• The IT team may not be able to delete and rebuild 2 consent forms at the last minute if our governance decisions cannot keep up with project mile-stones.


In Complex Environments, leaders must watch for emergence, as there may be no prior guidance “best practice” for THIS situation. One must “probe, sense, and respond.” From early conversations, there are many objections to the proposed consent unification, and we sense that the risk to the project may be too great to insist on adding this additional objective.

In this case, I think we must simplify. There are too many risks to the timeline and major hills we already must climb for the Case Request and Consent projects to be successful. Our metrics will include:

  • Improved Accuracy of CPT coding (reduced insurance coverage rejection for incorrect CPT code) and thus $$ we have to “write off” due to clerical or administrative error.
  • Reduced patient frustration for above billing errors
  • Improved OR scheduling (right CPT code leads to better estimates of how long the procedure will take, and the right amount of time can be set aside)
  • Improved matching of surgical equipment to the right procedure and reduced need to “emergently flash-clean equipment” that is not ready

Make Decisions with 70% of Data needed?

  • Colin Powell tells us to make decisions when you have 70% of data you need, avoid making a decision when you only have 40% of the information you need. I find this: uncomfortable, and probably about right.

How to explain complexity simply?

  • One Pager: This is another example of the usefulness of building a vision of WHY, high level explanation of HOW, predict the potholes in this big project, and explain what is needed by leaders and front line to make this happen, and what will be gained as a result.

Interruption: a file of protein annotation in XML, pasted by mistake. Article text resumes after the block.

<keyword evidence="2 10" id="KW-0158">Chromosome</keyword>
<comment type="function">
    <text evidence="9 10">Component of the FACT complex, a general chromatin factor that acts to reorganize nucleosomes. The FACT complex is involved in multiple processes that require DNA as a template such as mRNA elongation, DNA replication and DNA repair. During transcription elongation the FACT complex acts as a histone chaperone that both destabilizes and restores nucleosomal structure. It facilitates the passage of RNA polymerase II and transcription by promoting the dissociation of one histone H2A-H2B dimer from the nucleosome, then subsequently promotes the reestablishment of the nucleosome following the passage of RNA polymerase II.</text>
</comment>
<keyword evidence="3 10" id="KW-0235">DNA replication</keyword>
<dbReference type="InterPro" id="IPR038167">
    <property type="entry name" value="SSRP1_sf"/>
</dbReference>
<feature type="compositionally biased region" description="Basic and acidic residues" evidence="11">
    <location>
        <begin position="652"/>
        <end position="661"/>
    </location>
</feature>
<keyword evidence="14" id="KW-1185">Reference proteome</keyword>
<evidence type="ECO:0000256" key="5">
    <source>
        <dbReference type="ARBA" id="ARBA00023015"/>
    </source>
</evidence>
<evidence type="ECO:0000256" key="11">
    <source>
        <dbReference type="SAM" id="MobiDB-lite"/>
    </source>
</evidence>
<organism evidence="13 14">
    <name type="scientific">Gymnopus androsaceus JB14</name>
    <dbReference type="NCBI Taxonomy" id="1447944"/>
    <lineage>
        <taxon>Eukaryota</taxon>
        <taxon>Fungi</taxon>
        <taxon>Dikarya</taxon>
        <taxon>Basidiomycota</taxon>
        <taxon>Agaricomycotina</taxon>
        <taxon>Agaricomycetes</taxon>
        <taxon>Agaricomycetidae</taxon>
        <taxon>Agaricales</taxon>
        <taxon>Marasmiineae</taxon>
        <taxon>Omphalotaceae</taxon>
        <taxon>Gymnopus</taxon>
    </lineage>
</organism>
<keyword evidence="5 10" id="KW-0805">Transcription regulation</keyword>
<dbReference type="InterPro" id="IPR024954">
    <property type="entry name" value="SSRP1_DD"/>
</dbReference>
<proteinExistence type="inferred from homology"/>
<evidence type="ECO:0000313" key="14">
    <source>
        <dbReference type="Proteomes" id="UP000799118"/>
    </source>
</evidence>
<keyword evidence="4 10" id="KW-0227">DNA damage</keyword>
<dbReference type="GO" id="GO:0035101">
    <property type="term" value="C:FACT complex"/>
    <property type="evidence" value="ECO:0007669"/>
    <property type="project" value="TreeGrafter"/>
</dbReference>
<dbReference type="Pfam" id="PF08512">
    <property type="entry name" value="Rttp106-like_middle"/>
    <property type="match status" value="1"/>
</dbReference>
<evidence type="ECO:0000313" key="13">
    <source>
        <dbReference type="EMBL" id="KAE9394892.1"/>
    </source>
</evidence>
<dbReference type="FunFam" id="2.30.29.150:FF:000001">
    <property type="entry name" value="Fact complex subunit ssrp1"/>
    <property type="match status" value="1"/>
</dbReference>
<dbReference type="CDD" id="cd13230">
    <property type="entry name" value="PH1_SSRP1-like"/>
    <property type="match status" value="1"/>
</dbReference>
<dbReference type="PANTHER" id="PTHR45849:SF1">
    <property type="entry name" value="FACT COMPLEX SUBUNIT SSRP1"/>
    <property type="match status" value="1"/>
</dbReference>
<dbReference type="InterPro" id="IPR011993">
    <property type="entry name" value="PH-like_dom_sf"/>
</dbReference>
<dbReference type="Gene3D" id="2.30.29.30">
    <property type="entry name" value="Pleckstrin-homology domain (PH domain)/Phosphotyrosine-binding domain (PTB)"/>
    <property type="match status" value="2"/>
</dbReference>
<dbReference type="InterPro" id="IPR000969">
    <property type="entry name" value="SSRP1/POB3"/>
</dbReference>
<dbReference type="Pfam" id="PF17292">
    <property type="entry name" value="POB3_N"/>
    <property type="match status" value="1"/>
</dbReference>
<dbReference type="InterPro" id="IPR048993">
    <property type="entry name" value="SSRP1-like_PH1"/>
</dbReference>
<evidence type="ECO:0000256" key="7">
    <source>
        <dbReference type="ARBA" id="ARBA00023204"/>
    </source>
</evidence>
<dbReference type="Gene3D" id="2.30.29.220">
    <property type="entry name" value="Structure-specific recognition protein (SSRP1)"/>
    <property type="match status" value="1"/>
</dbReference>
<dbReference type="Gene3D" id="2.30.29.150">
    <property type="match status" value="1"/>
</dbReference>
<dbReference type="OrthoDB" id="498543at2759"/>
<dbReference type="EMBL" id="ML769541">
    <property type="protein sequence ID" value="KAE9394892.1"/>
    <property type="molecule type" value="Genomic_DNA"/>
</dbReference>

CMIO’s take?

Simplicity is the ultimate sophistication.
–Leonardo DaVinci, Steve Jobs, maybe others

Don’t under-appreciate Complexity and how to make decisions differently in such circumstances.

Stinky, smelly fish FTW (Harvard Health Publishing) and an origin story

Why Eat Lower on the Seafood Chain? Or, Lox and Bagels or Sardines and Bagels? A personal story of setback and triumph.

CT feeds stinky fish to his kids

I’m proud to say I introduced my kids, when they were growing up, to sardines and mackerel, foods that I loved when I was growing up a son of poor immigrant parents. They routinely gross our their friends as they pick up small smelly fish and consume them, while exclaiming: “Oooh, that’s the spine! That’s the guts! Yum, that’s good!”

When the world food supply collapses, and no one else will eat stinky smelly fish, my kids and I will be fine. We’ll be out back, consuming our Costco-brand mega-pack of canned sardines on top of bagels.

Lox and Bagels origin story

I thought everyone ate like this. Turns out the origin story comes from my mom.

We were invited to a weekend brunch with my father’s work colleague, and they were serving lox and bagels. Our family had never heard of such a thing, and 12-year-old me gobbled down numerous servings and loved it.

My mom took notice and went to the store to buy lox, which, she found out, was salmon.

However, she also found out, salmon was expensive beyond my dad’s assistant college professor budget.

So, shopping around, she found sardines in a can. She brought these home, with bagels, hoping that her son would not notice the difference.

Sardine and Bagel Switcheroo

How did it go? Sardines and Bagels? I was in heaven. “Mom, can we have this every week?” And a tradition was born. I don’t even remember that someone did a switcheroo.

CMIO’s take? OK, no informatics lessons here, you can move on.

Epic Man – 2023: world premiere at AMIA CIC

The latest ukulele parody. Does it mention note bloat? GPT?

The Clinical Informatics Conference has come to a close in Chicago. I am always gratified by the community of clinical informaticists who come together to share ideas, to make each other better.

I had a chance to participate in 2 panels: Blowing up the Classroom by deconstructing training / Putting the Roadsigns on the Highway. Also: Redesigning the Inbasket, along with colleagues from UCSF, Epic and MedStar.